“There have been a lot of Japanese zombie movies, but they have all been comedies or parodies,” director Norio Tsuruta tells Metropolis. “I wanted to make Japan’s first proper zombie film.” That’s a tall order, but Tsuruta was the right person for the job, having cut his teeth on the TV series Scary True Stories and installments of the Ring franchise. The result of his ambition is Z: Hate Naki Kibo, with “Z” being the term the authorities use for the undead in the film and the rest loosely translating as “undying hope.” The story starts with two high school girls discovering that Japan is being taken over by flesh-eaters. They team up with a teenage sword master and hole up in a hospital where a few people are determined to make the human race survive. The summer release of the film is no coincidence. “Japanese summer is so hot and humid, so people would listen to ghost stories to give themselves goosebumps and forget the heat,” Tsuruta says. “Another factor is obon, when spirits of ancestors are believed to return home. It isn’t celebrated so much today, but it is a century-old tradition, and Japanese people still associate summer with ghosts.”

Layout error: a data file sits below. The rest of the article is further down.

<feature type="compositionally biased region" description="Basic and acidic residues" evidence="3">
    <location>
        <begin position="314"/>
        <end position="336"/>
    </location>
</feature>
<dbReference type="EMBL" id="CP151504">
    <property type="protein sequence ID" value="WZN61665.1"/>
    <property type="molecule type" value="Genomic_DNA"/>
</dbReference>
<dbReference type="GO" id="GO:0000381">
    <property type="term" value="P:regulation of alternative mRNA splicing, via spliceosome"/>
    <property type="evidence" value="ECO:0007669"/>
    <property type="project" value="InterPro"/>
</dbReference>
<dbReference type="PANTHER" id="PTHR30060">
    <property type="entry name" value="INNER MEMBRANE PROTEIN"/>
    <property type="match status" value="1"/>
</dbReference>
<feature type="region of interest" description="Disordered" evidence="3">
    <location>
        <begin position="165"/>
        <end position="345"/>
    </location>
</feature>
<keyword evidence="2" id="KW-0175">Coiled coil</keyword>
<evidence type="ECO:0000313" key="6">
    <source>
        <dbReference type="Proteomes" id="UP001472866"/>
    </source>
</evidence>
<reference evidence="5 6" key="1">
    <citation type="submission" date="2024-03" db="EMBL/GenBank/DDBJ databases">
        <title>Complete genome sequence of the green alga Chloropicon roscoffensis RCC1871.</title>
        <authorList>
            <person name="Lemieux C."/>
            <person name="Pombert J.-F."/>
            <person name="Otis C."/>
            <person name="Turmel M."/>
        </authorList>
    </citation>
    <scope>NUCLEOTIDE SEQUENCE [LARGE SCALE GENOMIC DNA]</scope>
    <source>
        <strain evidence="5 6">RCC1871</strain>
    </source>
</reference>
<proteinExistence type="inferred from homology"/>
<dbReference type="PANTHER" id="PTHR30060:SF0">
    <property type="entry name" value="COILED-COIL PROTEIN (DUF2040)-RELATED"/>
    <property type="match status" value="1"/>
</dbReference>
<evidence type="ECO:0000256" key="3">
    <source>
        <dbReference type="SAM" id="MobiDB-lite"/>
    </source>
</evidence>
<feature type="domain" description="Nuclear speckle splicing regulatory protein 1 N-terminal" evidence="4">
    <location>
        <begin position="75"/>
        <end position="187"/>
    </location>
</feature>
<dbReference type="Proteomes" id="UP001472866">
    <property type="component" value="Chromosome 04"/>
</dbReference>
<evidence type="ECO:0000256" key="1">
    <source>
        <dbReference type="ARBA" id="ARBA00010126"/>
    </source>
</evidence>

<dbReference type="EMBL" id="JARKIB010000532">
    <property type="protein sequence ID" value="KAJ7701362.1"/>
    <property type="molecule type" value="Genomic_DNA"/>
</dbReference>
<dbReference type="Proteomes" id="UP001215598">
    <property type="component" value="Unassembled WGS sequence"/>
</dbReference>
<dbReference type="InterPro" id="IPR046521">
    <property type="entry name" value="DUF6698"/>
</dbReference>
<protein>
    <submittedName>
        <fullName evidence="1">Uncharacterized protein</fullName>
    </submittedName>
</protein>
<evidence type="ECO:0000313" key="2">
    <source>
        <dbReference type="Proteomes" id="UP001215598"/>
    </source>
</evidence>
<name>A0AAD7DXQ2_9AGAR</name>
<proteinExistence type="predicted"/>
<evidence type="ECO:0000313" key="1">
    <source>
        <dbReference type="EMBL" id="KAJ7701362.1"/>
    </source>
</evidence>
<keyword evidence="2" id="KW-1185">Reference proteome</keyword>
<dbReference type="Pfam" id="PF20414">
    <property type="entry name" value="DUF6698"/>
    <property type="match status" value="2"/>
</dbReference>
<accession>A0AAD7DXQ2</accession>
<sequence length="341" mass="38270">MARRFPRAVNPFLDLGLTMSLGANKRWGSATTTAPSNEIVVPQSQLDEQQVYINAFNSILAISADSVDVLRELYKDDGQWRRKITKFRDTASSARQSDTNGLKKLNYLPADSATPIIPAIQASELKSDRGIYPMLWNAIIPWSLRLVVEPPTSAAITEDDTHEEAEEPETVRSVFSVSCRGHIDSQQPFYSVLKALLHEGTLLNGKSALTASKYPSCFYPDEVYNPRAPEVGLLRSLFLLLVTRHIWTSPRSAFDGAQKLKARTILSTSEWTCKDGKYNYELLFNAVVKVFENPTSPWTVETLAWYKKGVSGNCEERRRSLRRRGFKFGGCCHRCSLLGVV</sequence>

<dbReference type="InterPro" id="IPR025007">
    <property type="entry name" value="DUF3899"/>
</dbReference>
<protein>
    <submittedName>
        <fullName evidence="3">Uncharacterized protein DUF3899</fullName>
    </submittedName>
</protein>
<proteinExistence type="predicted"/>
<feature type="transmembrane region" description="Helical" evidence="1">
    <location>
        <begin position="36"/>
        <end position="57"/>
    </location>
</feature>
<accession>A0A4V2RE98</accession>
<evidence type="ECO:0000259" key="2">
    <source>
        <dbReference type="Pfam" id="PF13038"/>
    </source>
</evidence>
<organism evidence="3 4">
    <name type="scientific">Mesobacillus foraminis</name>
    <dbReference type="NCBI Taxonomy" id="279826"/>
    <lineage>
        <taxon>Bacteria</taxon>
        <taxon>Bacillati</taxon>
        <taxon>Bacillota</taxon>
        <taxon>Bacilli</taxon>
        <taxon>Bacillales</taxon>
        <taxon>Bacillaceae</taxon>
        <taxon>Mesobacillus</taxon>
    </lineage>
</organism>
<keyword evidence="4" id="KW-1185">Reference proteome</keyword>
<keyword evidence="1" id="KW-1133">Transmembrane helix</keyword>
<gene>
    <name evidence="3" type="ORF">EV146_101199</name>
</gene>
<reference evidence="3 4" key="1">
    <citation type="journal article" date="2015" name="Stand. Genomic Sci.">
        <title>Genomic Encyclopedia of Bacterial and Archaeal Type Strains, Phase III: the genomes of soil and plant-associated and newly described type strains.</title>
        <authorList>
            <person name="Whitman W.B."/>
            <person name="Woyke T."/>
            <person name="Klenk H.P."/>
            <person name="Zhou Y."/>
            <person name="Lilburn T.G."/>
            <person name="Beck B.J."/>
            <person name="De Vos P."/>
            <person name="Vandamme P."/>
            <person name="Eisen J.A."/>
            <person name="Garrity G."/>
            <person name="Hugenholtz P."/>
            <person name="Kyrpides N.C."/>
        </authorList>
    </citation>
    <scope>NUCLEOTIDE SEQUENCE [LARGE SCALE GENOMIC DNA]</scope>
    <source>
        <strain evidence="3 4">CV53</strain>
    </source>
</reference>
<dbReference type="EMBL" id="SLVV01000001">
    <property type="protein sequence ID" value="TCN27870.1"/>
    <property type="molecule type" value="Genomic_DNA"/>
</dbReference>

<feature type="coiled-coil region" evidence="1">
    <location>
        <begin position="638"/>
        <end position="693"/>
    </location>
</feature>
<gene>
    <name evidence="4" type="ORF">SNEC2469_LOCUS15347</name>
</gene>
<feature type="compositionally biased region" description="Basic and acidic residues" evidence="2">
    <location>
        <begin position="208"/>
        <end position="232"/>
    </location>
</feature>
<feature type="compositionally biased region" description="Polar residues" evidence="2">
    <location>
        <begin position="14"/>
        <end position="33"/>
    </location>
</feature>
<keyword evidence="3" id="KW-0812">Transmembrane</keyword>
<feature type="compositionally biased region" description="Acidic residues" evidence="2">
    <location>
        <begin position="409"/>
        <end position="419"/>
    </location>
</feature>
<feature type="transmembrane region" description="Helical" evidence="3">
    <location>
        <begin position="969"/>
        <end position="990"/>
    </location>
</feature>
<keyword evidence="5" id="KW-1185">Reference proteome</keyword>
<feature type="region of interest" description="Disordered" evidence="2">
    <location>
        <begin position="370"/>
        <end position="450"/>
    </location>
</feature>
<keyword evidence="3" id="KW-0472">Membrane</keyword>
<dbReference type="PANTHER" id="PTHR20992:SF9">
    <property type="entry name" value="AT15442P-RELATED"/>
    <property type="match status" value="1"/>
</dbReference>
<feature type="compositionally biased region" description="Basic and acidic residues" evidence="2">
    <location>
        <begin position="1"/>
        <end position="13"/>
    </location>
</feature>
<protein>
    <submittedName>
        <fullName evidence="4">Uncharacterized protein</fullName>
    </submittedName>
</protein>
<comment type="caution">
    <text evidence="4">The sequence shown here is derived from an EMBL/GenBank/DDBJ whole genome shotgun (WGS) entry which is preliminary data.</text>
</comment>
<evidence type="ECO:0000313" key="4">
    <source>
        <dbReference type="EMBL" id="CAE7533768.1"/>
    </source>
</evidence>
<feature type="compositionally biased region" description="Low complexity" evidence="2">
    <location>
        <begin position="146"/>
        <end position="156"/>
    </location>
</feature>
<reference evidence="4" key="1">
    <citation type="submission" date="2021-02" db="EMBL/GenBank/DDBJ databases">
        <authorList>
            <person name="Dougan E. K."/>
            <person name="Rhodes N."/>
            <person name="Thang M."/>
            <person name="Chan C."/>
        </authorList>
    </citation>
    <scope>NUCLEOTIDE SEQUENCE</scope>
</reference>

Z: Hate Naki Kibo opens at Cinemart Roppongi and Cinemart Shinjuku July 26.